But we do need to have a debate on efficacy of CBT for psychosis. If it works at all, then we need to know who for. This will encourage the community to develop better treatments for those remaining. We also need to know more about optimal dose and adverse effects. But who will fund these studies? AstraZeneca?

    Paul Hutton

    1. Hi Paul
      It has been well-documented by us (and others) that blinding has an extremely large effect on CBT for psychosis. We (Lynch, Laws & McKenna 2010 https://uhra.herts.ac.uk/dspace/bitstream/2299/5741/3/903449.pdf)
      found a zero Effect Size in blind studies and .6 for non-blind studies - this is striking and undermining for CBT in psychosis.

      By contrast, you intriguingly argue "But there are many factors potentially leading to underestimation of effect as well." What 'many factors' were you contemplating and crucially, which (if any?) have been empirically shown to underestimate the effect size in CBT for psychosis?

    2. Dear Keith,

      But 0.6 is moderate-large, not extremely large, surely? It is also based on 2 studies in one analysis.

      There are other features of those studies worth considering. First, they are the 2 smallest studies, and small studies generally have larger effects. Second, they are the 2 oldest studies, and effect sizes for treatments in schizophrenia have reduced over time. No-one really knows why. The drug people are particularly anxious about this, I’m told.

      The other problem here though is that the analysis you did is quite difficult to interpret. You pooled data from various outcomes and concluded that studies previously thought to be promising were actually ineffective (e.g., Durham). I haven’t seen that done before (or since) for schizophrenia treatments!

      Anyway, I agree a large part of the increased ES probably is related to lack of blinding, not least because Wykes et al reported the same effect in their previous review, but I added the word 'potentially' to my previous comment because I try not to jump to conclusions based on retrospective analyses of a limited number of studies. Many see meta-analysis as hypothesis-generating, rather than definitive, particularly given the multiple number of confounding variables and the fact that researchers rarely publish their intentions prior to seeing the data. Obviously an issue if the researcher is gunning for a particular outcome.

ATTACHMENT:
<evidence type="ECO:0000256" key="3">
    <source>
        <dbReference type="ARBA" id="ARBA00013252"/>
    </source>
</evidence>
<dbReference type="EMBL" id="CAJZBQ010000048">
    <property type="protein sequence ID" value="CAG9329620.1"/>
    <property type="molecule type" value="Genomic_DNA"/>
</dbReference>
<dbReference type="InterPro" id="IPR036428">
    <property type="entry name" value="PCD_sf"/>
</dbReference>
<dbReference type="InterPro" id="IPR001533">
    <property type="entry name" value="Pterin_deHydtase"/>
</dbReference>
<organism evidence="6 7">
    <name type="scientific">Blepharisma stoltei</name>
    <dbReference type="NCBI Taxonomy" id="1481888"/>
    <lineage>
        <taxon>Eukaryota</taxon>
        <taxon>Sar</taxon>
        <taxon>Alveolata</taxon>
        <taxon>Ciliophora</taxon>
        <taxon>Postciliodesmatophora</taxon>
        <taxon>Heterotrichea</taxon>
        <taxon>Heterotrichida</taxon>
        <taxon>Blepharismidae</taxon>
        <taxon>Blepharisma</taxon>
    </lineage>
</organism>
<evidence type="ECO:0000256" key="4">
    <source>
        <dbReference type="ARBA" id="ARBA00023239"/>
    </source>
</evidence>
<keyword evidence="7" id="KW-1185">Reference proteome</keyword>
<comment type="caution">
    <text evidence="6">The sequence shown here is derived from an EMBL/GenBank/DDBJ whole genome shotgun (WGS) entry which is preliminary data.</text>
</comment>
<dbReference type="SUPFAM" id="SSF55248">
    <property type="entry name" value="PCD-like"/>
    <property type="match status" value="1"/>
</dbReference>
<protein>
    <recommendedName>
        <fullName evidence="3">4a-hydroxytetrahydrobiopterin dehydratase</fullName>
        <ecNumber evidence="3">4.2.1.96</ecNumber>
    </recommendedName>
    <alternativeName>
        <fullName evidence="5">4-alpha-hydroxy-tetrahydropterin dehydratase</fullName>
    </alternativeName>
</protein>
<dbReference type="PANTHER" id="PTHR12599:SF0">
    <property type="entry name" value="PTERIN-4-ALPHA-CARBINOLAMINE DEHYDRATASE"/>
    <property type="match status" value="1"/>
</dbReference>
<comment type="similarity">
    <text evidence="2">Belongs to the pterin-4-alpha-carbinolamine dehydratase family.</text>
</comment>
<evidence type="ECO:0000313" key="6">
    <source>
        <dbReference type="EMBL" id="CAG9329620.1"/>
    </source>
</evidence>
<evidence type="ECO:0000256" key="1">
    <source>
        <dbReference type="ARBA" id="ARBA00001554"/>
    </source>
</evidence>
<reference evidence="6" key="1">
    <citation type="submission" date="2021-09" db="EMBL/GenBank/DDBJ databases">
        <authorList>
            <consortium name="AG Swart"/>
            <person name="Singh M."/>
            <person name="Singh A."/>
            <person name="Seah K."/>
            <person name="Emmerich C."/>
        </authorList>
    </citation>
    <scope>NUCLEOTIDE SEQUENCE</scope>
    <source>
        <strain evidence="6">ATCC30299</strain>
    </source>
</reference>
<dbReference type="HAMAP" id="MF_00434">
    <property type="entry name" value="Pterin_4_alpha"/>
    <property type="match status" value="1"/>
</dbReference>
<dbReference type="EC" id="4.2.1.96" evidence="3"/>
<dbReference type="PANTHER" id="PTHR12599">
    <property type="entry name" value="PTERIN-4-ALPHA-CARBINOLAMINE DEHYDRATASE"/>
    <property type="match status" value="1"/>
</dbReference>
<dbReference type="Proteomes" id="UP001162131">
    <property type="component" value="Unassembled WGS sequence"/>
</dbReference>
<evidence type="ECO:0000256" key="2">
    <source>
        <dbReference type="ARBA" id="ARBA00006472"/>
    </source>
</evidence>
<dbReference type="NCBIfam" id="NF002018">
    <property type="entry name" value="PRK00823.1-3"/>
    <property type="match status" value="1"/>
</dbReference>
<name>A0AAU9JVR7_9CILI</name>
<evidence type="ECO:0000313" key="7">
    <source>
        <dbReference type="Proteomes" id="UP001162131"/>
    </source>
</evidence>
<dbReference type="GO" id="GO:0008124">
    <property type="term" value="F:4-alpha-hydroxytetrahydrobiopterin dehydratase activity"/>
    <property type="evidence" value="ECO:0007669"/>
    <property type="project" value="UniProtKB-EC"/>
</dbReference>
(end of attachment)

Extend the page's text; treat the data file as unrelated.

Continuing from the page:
Are there other factors which might *potentially* underestimate effects? The Wykes review identified 'clinical emphasis' as one - the less behavioural, the less effective. Lack of a dedicated trial therapist also emerged as a moderator (http://centaur.reading.ac.uk/24693/2/CBT_for_schizophrenia_and_therapist_effects.pdf). That trials often lack dedicated therapists might reflect the relatively low rates of funding they receive.

      Other issues might be dose of CBT (number of sessions, or weeks available to deliver sessions). It would have been interesting if you or the Cochrane authors had examined excluding short duration studies, in addition to excluding pilot studies, small studies, studies with >20% schizoaffective disorder, hospitalisation rates and so on.

      Another major difference between the CBT studies and the drug studies is that the latter always analyse mean change scores, not endpoint scores as do the CBT trials. There are a couple of studies (I think it’s the Durham and Sensky trials) where endpoint scores appear equivocal or favour control, but mainly because the CBT group had higher scores at baseline for some reason. If you look at mean change, the effect sizes change direction. I’m guessing you used the endpoint data in your analysis, whereas Leucht and colleagues in their analysis of antipsychotic drugs vs placebo prioritised mean change (endpoint scores were at the bottom of their data extraction hierarchy).

      I’ve discussed the heterogeneity of participant issue already. This is just a theory - difficult to examine this empirically with meta-analysis, unfortunately.


  8. Dear bloggers

    Some posts ago, Paul Hutton argued that some of the weakness of the findings of studies of CBT for psychosis might be due to constraints on the size of the studies that can be realistically carried out. For example, he states: ‘ Whether you are an advocate of CBT or not, the truth is we need much better studies'....'small studies with heterogenous patients have been carried out'....'we rely on very limited NHS funding'....'So we need bigger studies with substantial financial support.'

    In fact, there have been several large trials of CBT which have received major funding from UK grant giving bodies. These include:

    1. A multicentre, randomised controlled trial of cognitive therapy to reduce harmful compliance with command hallucinations (PI M Birchwood), 180 participants (target number), funded by the MRC-(£1.1M)

    2. Early Detection and Intervention Evaluation for individuals at high risk of psychosis (EDIE 2)(PI A Morrison), 288 participants.